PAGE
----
Index: Can you walk through those areas?

Stone: One of those areas has to do with journalist-source privilege. Forty-nine states and the District of Columbia provide a privilege to journalists not to disclose the identities of confidential informants, either at all or unless the government could show a very substantial justification and need for the identities. The federal government does not have such a privilege. Obama was a supporter of the bills in Congress to create a federal privilege, but since taking office, he’s been much more skeptical about it and has essentially suggested it should not be adopted if the information would be potentially harmful to national security. As a consequence, nothing has happened, no legislation has been enacted, and that’s quite disappointing.

Another area where he’s been less transparent than people had hoped had to do with the issue of whistleblowers. Federal law does not give any clear protection to whistleblowers in the national security context, and yet there are certainly circumstances – for example, where a whistleblower reveals information about illegal government policies, or reveals information about highly wasteful or incompetent government action, or simply reveals information that’s of grave importance to the public — where there should be a clear privilege for whistleblowers to expose that information without risk of prosecution. Once again, the legislation simply has been stalled in Congress. The President has not made any effort to push it along, and indeed has prosecuted several people in circumstances that are problematic.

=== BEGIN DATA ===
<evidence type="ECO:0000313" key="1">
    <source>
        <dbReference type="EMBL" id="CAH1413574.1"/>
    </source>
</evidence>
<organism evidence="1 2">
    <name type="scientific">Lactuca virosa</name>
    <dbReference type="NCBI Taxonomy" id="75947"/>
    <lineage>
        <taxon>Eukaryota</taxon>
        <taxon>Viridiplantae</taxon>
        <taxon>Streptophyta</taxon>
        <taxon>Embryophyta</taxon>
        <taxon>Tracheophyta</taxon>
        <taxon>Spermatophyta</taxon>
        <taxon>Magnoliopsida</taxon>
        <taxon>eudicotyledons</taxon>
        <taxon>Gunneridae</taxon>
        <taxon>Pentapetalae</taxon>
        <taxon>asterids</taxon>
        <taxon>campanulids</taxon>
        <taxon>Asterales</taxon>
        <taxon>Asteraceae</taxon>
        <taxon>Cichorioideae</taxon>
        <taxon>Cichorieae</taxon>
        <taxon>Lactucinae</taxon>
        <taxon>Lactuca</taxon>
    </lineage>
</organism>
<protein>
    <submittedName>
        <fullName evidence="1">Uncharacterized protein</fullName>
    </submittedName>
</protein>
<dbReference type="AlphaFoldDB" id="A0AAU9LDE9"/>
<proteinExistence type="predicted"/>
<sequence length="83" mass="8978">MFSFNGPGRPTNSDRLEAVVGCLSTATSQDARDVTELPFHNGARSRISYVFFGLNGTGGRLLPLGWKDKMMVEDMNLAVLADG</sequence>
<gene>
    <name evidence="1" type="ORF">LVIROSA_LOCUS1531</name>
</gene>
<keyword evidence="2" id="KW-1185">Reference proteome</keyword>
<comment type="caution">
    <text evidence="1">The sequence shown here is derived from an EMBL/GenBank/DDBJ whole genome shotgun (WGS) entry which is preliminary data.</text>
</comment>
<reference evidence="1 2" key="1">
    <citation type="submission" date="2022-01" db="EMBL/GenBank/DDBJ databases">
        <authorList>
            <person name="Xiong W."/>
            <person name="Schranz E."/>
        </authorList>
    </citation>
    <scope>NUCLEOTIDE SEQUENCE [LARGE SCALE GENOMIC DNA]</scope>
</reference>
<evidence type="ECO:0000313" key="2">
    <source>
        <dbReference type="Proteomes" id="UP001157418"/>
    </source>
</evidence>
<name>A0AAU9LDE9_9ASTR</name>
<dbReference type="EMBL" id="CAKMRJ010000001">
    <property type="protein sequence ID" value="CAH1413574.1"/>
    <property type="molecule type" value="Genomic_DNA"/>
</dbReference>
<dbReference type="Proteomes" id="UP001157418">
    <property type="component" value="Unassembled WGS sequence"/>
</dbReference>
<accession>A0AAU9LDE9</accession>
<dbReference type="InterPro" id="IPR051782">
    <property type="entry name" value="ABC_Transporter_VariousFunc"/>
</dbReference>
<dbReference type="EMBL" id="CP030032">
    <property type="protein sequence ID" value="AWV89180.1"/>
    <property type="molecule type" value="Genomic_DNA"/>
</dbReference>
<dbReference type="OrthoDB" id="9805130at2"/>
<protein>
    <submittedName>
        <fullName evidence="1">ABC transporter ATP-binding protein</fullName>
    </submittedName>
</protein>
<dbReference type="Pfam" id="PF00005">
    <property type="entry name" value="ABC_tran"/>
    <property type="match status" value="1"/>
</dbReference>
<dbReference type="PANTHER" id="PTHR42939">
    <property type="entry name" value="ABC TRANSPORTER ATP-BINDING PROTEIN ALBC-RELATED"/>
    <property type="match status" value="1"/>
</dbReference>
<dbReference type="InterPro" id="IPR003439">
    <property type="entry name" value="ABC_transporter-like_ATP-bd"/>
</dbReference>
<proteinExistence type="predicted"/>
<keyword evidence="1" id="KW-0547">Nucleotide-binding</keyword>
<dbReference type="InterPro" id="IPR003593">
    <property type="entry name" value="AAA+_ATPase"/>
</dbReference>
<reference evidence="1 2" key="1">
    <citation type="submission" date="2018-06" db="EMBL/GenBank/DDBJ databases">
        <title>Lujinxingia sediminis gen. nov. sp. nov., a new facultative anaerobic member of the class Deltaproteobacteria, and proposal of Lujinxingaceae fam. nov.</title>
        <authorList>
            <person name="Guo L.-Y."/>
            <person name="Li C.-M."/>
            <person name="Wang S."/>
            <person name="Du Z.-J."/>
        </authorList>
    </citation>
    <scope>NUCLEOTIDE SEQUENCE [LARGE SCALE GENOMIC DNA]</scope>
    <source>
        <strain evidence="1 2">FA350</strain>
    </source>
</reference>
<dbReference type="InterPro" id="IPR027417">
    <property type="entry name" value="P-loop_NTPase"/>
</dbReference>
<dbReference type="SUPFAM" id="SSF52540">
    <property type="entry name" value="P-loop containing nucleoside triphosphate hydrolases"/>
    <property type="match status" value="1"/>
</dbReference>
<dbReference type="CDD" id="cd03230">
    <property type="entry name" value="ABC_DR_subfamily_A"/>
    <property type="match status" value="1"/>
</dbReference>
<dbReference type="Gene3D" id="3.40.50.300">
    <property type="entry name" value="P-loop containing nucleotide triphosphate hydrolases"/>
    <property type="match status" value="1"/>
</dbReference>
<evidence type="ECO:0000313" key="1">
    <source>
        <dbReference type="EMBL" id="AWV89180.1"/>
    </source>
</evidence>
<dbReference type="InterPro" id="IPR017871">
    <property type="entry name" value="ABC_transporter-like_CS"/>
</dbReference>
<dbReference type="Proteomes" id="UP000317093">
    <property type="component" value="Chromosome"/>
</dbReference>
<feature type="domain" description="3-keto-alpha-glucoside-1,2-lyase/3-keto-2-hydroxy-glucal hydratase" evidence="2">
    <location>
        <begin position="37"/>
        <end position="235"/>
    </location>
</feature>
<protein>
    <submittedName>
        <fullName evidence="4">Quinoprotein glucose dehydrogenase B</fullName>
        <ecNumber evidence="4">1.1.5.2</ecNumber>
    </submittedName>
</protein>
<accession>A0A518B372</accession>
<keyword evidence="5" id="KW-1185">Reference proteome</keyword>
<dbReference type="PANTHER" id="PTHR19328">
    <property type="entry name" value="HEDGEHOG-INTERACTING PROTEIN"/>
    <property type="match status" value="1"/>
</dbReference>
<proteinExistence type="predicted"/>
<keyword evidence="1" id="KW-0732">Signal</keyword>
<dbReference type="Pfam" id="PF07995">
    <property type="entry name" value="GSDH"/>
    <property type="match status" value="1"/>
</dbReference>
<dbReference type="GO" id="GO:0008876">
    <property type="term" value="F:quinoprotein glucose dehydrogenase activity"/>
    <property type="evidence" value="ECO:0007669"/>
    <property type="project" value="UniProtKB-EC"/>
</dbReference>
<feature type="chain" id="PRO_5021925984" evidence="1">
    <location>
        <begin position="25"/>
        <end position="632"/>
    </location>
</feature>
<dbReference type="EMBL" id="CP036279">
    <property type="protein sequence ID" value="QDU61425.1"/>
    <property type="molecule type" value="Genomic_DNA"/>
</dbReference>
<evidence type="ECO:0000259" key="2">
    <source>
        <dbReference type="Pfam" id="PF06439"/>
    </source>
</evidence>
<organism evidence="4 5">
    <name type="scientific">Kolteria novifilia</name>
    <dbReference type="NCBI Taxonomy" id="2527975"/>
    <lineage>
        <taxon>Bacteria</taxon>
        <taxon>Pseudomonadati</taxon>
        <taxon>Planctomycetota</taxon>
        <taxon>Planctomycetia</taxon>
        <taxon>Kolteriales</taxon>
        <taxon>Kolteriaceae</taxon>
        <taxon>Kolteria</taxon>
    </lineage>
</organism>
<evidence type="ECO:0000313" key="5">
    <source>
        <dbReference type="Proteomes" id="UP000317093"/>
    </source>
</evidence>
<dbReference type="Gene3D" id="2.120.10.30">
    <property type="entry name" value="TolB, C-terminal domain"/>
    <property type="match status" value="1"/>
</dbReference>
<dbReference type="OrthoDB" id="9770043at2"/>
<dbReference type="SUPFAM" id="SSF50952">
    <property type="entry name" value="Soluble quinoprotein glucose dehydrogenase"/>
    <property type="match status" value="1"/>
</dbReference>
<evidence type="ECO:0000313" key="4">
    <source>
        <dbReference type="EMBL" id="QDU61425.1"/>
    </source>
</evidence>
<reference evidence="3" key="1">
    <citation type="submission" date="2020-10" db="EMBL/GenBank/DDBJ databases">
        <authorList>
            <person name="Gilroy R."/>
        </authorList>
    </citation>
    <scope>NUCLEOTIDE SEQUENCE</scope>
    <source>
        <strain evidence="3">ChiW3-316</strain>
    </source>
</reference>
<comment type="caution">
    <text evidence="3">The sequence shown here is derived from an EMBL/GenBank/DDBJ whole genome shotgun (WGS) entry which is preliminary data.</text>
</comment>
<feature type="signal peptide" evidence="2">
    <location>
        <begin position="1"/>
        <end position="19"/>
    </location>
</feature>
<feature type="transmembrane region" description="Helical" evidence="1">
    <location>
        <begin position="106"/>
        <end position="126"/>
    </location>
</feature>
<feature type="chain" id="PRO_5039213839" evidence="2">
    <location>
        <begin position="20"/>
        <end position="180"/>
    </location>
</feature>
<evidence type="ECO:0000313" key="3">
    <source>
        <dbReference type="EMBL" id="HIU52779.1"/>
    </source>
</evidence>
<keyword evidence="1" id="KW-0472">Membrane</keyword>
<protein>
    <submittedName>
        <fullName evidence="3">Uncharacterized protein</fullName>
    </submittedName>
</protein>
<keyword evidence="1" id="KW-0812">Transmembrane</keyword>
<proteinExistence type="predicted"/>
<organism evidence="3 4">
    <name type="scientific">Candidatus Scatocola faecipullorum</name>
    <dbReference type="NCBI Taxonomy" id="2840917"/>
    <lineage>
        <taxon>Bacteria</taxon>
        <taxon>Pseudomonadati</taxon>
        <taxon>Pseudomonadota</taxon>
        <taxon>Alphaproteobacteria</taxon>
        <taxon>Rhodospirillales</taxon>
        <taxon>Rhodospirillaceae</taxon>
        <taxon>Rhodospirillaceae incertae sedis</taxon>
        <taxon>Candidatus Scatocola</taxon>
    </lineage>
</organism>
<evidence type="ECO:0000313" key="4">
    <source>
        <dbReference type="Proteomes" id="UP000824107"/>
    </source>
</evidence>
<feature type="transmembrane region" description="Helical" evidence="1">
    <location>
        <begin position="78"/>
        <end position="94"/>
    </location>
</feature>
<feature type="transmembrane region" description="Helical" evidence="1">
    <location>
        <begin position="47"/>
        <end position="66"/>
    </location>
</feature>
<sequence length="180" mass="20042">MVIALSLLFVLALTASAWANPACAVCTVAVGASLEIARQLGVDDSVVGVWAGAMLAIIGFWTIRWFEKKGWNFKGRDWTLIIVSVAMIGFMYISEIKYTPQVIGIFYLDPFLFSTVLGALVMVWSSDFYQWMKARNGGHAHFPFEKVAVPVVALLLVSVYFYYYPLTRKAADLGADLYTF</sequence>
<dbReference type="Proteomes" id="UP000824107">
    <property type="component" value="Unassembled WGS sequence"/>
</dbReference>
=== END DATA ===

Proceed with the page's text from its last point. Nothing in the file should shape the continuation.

The third area where he’s been disappointing has been in State Secrets. The State Secrets doctrine has been around almost 60 years, and it means that the federal government can refuse to reveal information in litigation if the information may be harmful to national security, and indeed can simply close down the litigation if it feels it can’t adequately defend itself without revealing the information. If, for example, someone sues the government claiming that the National Security Agency’s surveillance program initiated under President Bush violates federal law, what the Bush Administration did was to essentially assert that that litigation could not go forward because the only way that we could defend the legality of our policy was by revealing information to the court that would, if revealed, harm national security. And the Bush Administration took the position that judges should simply defer to the assertion by the government that there would be this damage. At the very least, it was expected that the Obama Administration would take a much more reserved approach with respect to the use of the State Secrets doctrine and would approve legislation that would limit the application of the doctrine to situations where the judge himself is in a position to evaluate the degree of potential danger to the national security. But, nothing has happened on that, again. The Administration has not moved forward on it and has indeed continued to assert the State Secrets doctrine in situations not dissimilar to that of the Bush Administration.